How is Murphy trying to recover this time? Imagine That, another fantasy comedy, is already in the can, and also in post-production is A Thousand Words, a new comedy from the director of, er, Meet Dave and Norbit. Good luck, Eddie…
MARIAH CAREY The Flop: Glitter
Glitter was to be the film that launched Mariah Carey onto the movie world. She’d previously turned up in the Chris O’Donnell vehicle (and you don’t hear those words very often) The Bachelor, and having racked up many, many millions for her music, Glitter was her carefully chosen first major lead role.
As this piece is being written, Glitter sits as the 39th worst film of all time on the Internet Movie Database, with a score of 2.0 out of 10. It’s ranked worse than Barney’s Great Adventure, Son of the Mask and an earlier failure by a singer to break into the movies, Vanilla Ice in Cool As Ice.
What also didn’t help was that Glitter made under $5m at the US box office, admittedly off a modest budget of around $22m. Yet it’s fair to say that it quickly placed Carey’s movie career in a proverbial coffin, and whacked in twice the amount of necessary nails to ensure it stayed there. She’s popped up in one or two further productions, but her emphasis is purely now on her music. And making shedloads of cash out of that Christmas song.
Movie career status: dead.
BRUCE WILLIS The Flops: Bonfire of the Vanities, Hudson Hawk, North, The Color Of Night
Bruce Willis’ career has endured because, more than anyone, the guy knows how to come back from a flop movie. It’s not the only reason, but it sure has helped.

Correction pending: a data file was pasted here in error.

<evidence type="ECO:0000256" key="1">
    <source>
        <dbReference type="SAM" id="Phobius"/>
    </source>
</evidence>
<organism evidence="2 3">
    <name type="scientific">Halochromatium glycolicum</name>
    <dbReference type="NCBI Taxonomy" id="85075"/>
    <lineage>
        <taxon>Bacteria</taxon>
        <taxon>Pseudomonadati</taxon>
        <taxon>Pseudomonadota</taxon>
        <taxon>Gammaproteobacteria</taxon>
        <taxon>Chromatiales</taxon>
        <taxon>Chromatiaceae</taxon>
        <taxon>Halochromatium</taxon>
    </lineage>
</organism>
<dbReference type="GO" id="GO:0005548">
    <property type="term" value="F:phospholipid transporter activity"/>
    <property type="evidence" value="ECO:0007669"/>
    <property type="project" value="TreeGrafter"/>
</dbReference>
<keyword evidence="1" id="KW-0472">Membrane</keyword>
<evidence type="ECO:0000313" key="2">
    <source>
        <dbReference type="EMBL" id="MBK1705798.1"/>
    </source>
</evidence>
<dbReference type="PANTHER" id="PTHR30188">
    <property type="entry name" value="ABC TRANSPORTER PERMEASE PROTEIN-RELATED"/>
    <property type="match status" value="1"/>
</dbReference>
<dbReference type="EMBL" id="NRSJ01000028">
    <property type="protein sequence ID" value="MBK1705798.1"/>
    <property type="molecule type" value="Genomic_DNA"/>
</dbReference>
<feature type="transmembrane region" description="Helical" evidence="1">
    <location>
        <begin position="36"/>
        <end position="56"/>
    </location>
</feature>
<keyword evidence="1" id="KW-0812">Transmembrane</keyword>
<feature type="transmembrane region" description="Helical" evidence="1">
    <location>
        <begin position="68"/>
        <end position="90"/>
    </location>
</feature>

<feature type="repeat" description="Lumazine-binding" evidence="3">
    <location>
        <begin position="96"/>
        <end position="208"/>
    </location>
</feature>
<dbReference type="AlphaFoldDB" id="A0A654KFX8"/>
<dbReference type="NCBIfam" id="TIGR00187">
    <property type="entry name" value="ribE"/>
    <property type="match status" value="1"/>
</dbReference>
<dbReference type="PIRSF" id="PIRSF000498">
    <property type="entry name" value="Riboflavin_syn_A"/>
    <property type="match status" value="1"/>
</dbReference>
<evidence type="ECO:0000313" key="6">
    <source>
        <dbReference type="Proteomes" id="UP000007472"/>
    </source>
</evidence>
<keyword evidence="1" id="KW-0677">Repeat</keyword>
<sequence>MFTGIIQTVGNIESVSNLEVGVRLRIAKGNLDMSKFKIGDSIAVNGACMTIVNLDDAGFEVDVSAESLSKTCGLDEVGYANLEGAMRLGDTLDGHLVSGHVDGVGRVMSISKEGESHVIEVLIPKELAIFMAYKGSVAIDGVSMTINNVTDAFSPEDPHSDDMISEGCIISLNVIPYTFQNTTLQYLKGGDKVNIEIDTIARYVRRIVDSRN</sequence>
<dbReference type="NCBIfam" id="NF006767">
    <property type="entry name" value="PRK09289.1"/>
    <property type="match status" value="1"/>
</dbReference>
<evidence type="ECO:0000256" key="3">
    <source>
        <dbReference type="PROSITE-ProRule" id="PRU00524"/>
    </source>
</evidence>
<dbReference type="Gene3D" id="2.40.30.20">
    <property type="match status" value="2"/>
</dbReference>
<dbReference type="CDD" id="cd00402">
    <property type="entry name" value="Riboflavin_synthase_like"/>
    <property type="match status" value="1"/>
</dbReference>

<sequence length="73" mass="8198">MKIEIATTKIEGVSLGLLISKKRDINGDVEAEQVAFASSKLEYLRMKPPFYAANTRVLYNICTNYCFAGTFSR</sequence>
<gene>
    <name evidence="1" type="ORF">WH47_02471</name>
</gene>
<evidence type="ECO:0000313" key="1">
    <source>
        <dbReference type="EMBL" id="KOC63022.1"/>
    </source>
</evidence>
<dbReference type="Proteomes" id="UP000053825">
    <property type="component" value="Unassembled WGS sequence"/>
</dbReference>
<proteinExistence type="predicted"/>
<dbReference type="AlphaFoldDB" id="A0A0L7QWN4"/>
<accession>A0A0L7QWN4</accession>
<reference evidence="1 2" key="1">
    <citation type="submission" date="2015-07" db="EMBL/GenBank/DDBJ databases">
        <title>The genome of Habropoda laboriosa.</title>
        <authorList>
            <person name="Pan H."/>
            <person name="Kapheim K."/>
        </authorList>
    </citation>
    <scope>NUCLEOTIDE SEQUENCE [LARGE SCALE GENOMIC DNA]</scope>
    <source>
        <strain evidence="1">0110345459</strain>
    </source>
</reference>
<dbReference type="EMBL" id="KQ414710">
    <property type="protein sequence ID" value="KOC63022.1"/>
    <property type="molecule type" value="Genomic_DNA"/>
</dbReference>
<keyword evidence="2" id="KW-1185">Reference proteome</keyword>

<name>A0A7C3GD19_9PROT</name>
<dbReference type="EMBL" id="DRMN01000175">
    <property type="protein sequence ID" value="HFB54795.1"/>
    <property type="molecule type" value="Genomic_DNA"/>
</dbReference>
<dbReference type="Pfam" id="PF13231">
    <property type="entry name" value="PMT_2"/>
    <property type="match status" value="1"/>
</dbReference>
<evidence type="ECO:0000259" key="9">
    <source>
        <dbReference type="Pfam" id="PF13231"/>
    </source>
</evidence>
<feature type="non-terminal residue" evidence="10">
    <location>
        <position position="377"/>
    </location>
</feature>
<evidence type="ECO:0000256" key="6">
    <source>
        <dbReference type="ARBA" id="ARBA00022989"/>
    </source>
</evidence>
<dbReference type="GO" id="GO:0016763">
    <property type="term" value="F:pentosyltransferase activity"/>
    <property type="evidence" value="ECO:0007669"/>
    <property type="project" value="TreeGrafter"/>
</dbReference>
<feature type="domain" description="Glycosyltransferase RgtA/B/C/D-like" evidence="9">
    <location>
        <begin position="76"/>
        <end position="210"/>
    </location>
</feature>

The first career wobble that Willis has was in the early ’90s. In the slipstream of Die Hard, Look Who’s Talking (to which he lent his voice) and Die Hard 2, he managed to attach himself to lead roles in two notorious Hollywood flops. Sandwiching in a small role in Mortal Thoughts (with his then-wife, Demi Moore) in between, Willis gave the world the staggering (not in a good way) adaptation of The Bonfire Of The Vanities, and then the underappreciated-but-still-no-masterpiece Hudson Hawk.
When further box office disappointments followed in the shape of Death Becomes Her (again, a film deserving of another chance) and Striking Distance, Willis’ career was in real trouble (even the terrific The Last Boy Scout had disappointed at the box office).
He then got the nod from the serial career resurrector Quentin Tarantino. Pulp Fiction appeared to turn Willis’ fortunes around – and, as we’ll see, they did John Travolta little harm too – and while he had a couple of further pumps in its aftermath (North, Color Of Night), things were turning.